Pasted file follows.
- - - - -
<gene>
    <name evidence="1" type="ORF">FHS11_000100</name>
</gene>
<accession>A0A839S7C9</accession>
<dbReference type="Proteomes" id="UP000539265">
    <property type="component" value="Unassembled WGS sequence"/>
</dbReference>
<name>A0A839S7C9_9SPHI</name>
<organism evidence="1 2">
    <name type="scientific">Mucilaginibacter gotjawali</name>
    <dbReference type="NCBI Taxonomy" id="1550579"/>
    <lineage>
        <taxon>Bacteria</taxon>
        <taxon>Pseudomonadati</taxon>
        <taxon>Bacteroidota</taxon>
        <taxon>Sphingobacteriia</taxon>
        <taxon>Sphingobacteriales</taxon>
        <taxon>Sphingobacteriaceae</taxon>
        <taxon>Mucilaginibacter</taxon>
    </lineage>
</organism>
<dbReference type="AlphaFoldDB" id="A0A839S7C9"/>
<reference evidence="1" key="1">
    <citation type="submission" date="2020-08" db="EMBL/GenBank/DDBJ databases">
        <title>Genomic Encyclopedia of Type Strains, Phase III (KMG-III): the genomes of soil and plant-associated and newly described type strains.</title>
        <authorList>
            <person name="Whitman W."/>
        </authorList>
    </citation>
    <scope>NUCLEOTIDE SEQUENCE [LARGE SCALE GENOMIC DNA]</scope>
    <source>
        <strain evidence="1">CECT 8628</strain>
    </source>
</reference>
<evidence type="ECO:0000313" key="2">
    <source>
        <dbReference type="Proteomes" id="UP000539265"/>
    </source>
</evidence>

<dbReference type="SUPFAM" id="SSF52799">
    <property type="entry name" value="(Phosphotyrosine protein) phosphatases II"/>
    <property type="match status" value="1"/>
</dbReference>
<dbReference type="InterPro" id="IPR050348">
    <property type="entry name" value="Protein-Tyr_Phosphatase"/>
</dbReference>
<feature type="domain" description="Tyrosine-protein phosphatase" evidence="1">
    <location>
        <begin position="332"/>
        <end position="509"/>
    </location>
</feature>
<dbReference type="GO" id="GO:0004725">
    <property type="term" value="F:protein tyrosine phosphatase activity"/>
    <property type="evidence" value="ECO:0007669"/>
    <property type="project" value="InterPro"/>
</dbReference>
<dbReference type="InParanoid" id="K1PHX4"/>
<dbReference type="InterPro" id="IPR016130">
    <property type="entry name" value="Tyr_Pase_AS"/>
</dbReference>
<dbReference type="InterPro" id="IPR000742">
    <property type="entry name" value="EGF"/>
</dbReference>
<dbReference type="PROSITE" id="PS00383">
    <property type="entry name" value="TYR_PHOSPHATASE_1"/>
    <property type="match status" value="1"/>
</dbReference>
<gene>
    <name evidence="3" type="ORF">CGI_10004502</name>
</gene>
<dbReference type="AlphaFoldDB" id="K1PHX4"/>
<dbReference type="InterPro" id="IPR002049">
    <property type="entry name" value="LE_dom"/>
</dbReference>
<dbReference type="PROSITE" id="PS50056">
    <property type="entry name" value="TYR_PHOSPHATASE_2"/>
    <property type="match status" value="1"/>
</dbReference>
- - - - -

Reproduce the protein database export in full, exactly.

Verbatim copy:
<gene>
    <name evidence="1" type="ORF">FHS11_000100</name>
</gene>
<accession>A0A839S7C9</accession>
<dbReference type="Proteomes" id="UP000539265">
    <property type="component" value="Unassembled WGS sequence"/>
</dbReference>
<name>A0A839S7C9_9SPHI</name>
<organism evidence="1 2">
    <name type="scientific">Mucilaginibacter gotjawali</name>
    <dbReference type="NCBI Taxonomy" id="1550579"/>
    <lineage>
        <taxon>Bacteria</taxon>
        <taxon>Pseudomonadati</taxon>
        <taxon>Bacteroidota</taxon>
        <taxon>Sphingobacteriia</taxon>
        <taxon>Sphingobacteriales</taxon>
        <taxon>Sphingobacteriaceae</taxon>
        <taxon>Mucilaginibacter</taxon>
    </lineage>
</organism>
<dbReference type="AlphaFoldDB" id="A0A839S7C9"/>
<reference evidence="1" key="1">
    <citation type="submission" date="2020-08" db="EMBL/GenBank/DDBJ databases">
        <title>Genomic Encyclopedia of Type Strains, Phase III (KMG-III): the genomes of soil and plant-associated and newly described type strains.</title>
        <authorList>
            <person name="Whitman W."/>
        </authorList>
    </citation>
    <scope>NUCLEOTIDE SEQUENCE [LARGE SCALE GENOMIC DNA]</scope>
    <source>
        <strain evidence="1">CECT 8628</strain>
    </source>
</reference>
<evidence type="ECO:0000313" key="2">
    <source>
        <dbReference type="Proteomes" id="UP000539265"/>
    </source>
</evidence>

<dbReference type="SUPFAM" id="SSF52799">
    <property type="entry name" value="(Phosphotyrosine protein) phosphatases II"/>
    <property type="match status" value="1"/>
</dbReference>
<dbReference type="InterPro" id="IPR050348">
    <property type="entry name" value="Protein-Tyr_Phosphatase"/>
</dbReference>
<feature type="domain" description="Tyrosine-protein phosphatase" evidence="1">
    <location>
        <begin position="332"/>
        <end position="509"/>
    </location>
</feature>
<dbReference type="GO" id="GO:0004725">
    <property type="term" value="F:protein tyrosine phosphatase activity"/>
    <property type="evidence" value="ECO:0007669"/>
    <property type="project" value="InterPro"/>
</dbReference>
<dbReference type="InParanoid" id="K1PHX4"/>
<dbReference type="InterPro" id="IPR016130">
    <property type="entry name" value="Tyr_Pase_AS"/>
</dbReference>
<dbReference type="InterPro" id="IPR000742">
    <property type="entry name" value="EGF"/>
</dbReference>
<dbReference type="PROSITE" id="PS00383">
    <property type="entry name" value="TYR_PHOSPHATASE_1"/>
    <property type="match status" value="1"/>
</dbReference>
<gene>
    <name evidence="3" type="ORF">CGI_10004502</name>
</gene>
<dbReference type="AlphaFoldDB" id="K1PHX4"/>
<dbReference type="InterPro" id="IPR002049">
    <property type="entry name" value="LE_dom"/>
</dbReference>
<dbReference type="PROSITE" id="PS50056">
    <property type="entry name" value="TYR_PHOSPHATASE_2"/>
    <property type="match status" value="1"/>
</dbReference>